March 13 marks Good Samaritan Day – a fitting time for the Good Samaritan Society to celebrate our namesake.
The phrase “Good Samaritan” originates from a parable Jesus shared, which is found in Luke 10:25-37. The passage begins with an “expert in the law,” a religious lawyer, questioning Jesus about what one needs to do to inherit eternal life. There’s this sense that the expert is trying to trap Jesus, because he was viewed by some as an “outsider” because he ate with “tax collectors and sinners,” something not condoned for a religious leader.
Jesus replies to the expert and asks what the law says, and he quotes the two greatest commandments –love God and love neighbor. Jesus affirms his response, but the expert isn’t satisfied, and probes further asking Jesus, “Who is my neighbor?”
In other words, he wants to know, “Who are we talking about here, Jesus? Can you be specific? Where can I draw the line? Who is in and who is out? I mean, there are lines... aren't there, Jesus?" In response, Jesus tells a parable about a man who was traveling from Jerusalem to Jericho when he was attacked by bandits. They robbed, beat and stripped him, and left him for dead.
Two religious leaders saw him lying in a ditch but kept walking. But a Samaritan, one considered an outsider who didn’t quite fit in to any social group, had pity on him, bandaged the man's wounds and carried him to the nearest inn, paid the innkeeper for further care and promised to return.
"Which of the three was a neighbor to the man who was robbed?" Jesus then asks the expert. "The one who showed him mercy," the lawyer replies. "Go and do likewise," Jesus says. "Do this and you will live."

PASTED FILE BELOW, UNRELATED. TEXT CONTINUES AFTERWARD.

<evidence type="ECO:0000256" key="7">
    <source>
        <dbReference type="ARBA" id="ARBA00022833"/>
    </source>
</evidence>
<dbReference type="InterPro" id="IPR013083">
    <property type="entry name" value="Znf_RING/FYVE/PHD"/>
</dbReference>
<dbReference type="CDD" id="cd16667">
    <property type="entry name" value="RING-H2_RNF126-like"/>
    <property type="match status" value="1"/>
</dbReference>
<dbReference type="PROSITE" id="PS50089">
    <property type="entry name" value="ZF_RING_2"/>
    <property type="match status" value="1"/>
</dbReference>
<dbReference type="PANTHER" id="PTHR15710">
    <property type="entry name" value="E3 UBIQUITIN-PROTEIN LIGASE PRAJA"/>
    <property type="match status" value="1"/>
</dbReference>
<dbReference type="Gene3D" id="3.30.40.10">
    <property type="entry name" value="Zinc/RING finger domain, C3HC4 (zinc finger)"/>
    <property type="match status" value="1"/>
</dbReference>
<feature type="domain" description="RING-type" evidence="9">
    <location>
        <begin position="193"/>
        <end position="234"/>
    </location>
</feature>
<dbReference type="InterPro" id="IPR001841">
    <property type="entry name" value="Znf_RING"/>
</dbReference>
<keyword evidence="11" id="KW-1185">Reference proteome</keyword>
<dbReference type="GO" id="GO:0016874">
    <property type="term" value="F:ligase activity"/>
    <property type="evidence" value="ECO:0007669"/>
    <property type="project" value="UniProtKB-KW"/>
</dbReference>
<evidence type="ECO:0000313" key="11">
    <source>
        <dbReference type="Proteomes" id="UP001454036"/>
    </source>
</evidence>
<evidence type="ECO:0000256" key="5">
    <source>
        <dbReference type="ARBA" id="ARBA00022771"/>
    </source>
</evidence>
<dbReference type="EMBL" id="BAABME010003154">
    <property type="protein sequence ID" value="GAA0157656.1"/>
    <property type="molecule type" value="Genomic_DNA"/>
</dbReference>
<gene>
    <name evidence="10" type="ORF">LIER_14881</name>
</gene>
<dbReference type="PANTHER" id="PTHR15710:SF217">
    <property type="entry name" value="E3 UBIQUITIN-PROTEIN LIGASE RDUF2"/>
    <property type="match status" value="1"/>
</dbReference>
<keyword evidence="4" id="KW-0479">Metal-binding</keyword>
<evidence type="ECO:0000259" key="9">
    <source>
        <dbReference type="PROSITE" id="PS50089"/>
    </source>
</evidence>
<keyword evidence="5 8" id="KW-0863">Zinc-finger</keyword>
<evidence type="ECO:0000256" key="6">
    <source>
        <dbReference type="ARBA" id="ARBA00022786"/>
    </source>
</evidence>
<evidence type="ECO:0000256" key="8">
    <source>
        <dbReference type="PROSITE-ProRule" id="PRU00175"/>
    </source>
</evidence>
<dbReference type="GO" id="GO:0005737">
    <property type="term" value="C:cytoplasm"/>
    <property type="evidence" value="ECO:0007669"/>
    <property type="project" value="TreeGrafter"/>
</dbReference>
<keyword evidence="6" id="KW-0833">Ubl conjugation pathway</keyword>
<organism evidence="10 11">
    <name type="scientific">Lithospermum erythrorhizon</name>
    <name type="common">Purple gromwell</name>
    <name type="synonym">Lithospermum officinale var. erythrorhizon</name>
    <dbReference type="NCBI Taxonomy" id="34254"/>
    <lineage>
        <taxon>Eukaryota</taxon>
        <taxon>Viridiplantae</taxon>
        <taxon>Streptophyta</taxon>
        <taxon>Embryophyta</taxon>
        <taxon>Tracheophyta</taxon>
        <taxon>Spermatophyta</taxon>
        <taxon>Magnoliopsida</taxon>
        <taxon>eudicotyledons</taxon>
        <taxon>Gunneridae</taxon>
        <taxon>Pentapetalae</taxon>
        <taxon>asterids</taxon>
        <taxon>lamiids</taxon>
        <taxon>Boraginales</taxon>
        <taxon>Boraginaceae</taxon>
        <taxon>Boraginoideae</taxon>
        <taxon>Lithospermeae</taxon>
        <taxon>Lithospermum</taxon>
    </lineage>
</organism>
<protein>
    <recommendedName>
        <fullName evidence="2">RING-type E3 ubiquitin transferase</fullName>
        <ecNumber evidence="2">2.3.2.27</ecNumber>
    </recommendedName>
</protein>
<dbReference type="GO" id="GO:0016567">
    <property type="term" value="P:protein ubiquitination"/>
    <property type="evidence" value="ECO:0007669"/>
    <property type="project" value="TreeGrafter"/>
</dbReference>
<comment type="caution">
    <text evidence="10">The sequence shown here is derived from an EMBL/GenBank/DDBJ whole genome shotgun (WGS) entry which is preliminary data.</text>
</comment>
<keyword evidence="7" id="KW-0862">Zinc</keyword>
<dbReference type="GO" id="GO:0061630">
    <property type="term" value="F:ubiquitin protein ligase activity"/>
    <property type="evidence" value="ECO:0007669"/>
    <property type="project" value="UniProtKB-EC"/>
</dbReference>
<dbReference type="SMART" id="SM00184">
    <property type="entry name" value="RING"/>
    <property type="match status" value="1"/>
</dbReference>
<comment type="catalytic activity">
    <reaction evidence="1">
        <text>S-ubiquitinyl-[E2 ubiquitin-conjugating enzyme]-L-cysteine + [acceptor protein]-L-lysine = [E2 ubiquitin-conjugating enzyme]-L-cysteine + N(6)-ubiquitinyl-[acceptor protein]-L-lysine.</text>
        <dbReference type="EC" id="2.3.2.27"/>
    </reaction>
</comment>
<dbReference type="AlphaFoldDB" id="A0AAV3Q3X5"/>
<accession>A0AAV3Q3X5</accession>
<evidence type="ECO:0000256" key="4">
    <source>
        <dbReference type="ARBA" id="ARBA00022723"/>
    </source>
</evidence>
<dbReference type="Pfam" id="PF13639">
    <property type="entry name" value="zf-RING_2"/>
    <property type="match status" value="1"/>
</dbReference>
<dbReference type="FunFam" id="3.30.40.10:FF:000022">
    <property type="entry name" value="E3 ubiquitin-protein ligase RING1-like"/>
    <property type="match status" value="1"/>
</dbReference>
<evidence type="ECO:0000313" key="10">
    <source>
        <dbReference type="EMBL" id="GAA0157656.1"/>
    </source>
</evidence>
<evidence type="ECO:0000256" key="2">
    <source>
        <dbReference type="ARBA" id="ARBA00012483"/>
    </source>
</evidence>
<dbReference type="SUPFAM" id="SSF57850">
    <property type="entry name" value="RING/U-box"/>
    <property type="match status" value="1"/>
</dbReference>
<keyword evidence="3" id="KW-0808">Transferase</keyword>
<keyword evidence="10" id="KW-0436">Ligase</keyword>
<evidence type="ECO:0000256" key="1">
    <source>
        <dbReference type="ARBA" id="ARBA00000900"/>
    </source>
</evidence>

It turns out that the Good Samaritan is none other than Jesus himself. He is an outsider to the expert, and yet it is this unexpected outsider who brings mercy, love, care and compassion to both the expert and to all people.
The parable offers us a deeper awareness of our interdependency – our dependency upon God and each other. It invites us to locate ourselves in two different places within it. First, we are invited to imagine ourselves as the person in need by envisioning the things that confine us, limit us or distract us. It may just be that the unexpected person, the outsider to us, may be our Good Samaritan who can help us to see clearly and give us new life.
And secondly, we are invited to go and show mercy like the Good Samaritan did. We are encouraged to see the needs around us, and then invited to serve as the Good Samaritan’s hands and feet in the world by showing compassion to others through acts of care, love and mercy.
As the Good Samaritan Society celebrates its namesake, let us be open to the surprising and unexpected “Others” in our life, and let us offer care and compassion to those we meet along life’s journey.